bystander Intervention

Bystander intervention can prevent acts of abuse from occurring and can stop inappropriate behaviors from escalating or recurring. It also can consistently reinforce what behaviors are acceptable and can be particularly powerful when friends intervene with friends who are doing harm.

Bystander Intervention, defined

When faced with a concerning situation, we all make decisions about if and how to intervene. Often we move through important steps of the intervention process without much thought—but we are more likely to intervene when we understand and intentionally think through them.

bystander intervention process steps [14]

  • Notice a concerning or harmful event is happening (or may happen).

    Is there anything about this situation that concerns me?

  • Decide whether action is needed in the situation.

    Does something need to be done?

  • Assume responsibility for acting or delegating.

    Is it my responsibility to do something? If I don’t, who will?

  • Figure out your options for intervening and identify risks and barriers to acting

    What actions can I take safety? What might make it hard to do something? What power do I have in this situation?

  • Understand how to carry out the action safely

    How will I keep myself safe while taking this action? What might help the person being harmed feel safer in this situation?

The Five D's

In working with athletes, you may sometimes need to intervene even when the person being harmed does not want you to get involved. If this happens, try to balance their needs with your responsibilities.

Also consider power differences when you decide how to intervene. What kind of social or physical power does each person have in the situation? It may not be realistic to expect a first-year player to directly confront a team captain about homophobic comments, but the player could talk with a coach or other players with influence. In deciding how to respond, it can be helpful to think of 5 D’s: [15]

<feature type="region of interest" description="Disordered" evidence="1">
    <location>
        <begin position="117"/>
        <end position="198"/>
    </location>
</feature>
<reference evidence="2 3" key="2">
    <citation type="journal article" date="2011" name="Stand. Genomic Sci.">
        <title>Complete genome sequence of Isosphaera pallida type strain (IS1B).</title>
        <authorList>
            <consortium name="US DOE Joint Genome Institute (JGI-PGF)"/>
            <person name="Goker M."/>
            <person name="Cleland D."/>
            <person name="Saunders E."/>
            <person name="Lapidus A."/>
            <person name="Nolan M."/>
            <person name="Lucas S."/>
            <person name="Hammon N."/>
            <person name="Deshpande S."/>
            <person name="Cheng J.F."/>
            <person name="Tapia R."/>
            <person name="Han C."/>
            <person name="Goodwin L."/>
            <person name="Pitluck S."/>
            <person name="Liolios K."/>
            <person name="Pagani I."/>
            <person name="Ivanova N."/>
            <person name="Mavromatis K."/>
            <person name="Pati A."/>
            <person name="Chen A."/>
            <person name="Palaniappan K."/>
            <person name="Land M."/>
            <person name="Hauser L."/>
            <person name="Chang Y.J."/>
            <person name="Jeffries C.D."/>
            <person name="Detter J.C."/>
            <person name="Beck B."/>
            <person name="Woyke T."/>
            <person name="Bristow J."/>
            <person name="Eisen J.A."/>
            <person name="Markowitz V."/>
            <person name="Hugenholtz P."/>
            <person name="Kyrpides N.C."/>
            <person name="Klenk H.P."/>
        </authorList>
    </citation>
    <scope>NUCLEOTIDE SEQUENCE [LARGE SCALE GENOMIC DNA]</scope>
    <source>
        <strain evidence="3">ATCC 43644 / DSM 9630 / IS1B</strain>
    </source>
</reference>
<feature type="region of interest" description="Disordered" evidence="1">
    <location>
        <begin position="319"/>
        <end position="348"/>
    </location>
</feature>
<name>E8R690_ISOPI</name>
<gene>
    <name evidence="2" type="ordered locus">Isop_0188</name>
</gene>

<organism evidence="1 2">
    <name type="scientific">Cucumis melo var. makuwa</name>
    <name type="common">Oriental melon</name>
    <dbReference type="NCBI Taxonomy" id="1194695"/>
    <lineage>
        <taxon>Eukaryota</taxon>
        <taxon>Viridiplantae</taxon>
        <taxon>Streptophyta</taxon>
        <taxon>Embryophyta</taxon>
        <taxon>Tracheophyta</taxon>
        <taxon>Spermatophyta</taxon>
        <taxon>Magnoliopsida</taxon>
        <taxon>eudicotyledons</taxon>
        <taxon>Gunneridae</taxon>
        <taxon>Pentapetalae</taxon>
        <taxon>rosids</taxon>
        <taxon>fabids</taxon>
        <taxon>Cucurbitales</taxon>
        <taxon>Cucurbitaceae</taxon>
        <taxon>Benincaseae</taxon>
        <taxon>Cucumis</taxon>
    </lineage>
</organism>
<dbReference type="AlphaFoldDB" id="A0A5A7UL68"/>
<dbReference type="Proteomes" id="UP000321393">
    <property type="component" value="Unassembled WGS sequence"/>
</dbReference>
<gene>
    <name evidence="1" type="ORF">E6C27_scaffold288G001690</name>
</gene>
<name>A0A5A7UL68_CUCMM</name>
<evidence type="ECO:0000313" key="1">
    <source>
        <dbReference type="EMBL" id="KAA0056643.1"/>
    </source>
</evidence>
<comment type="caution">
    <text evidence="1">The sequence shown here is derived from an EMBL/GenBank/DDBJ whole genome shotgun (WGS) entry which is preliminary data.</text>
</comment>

• Be Direct

    Say something in the moment, such as telling someone to stop their harmful behavior or that their inappropriate joke is not funny, or asking someone being harmed if they want to leave.

  • Distract

    Create a diversion, like asking what time it is, changing the subject, or asking one of them to help you with a task.

  • Delegate

    Get someone else to address the concern, such as a supervisor, a friend of the individual acting inappropriately, or relevant authorities (like a building manager or security guard) if warranted.

  • Delay

    Buy time until it is safer to intervene or wait until you can have a private conversation with the individual acting inappropriately about your concerns.

  • Document

    Record the date, time, location, information about people involved, and a summary of what happened; give the information to someone with more power to act.If the situation involves potential misconduct, you may be required to report it. More information on reporting is in the Responding to Abuse and Misconduct section.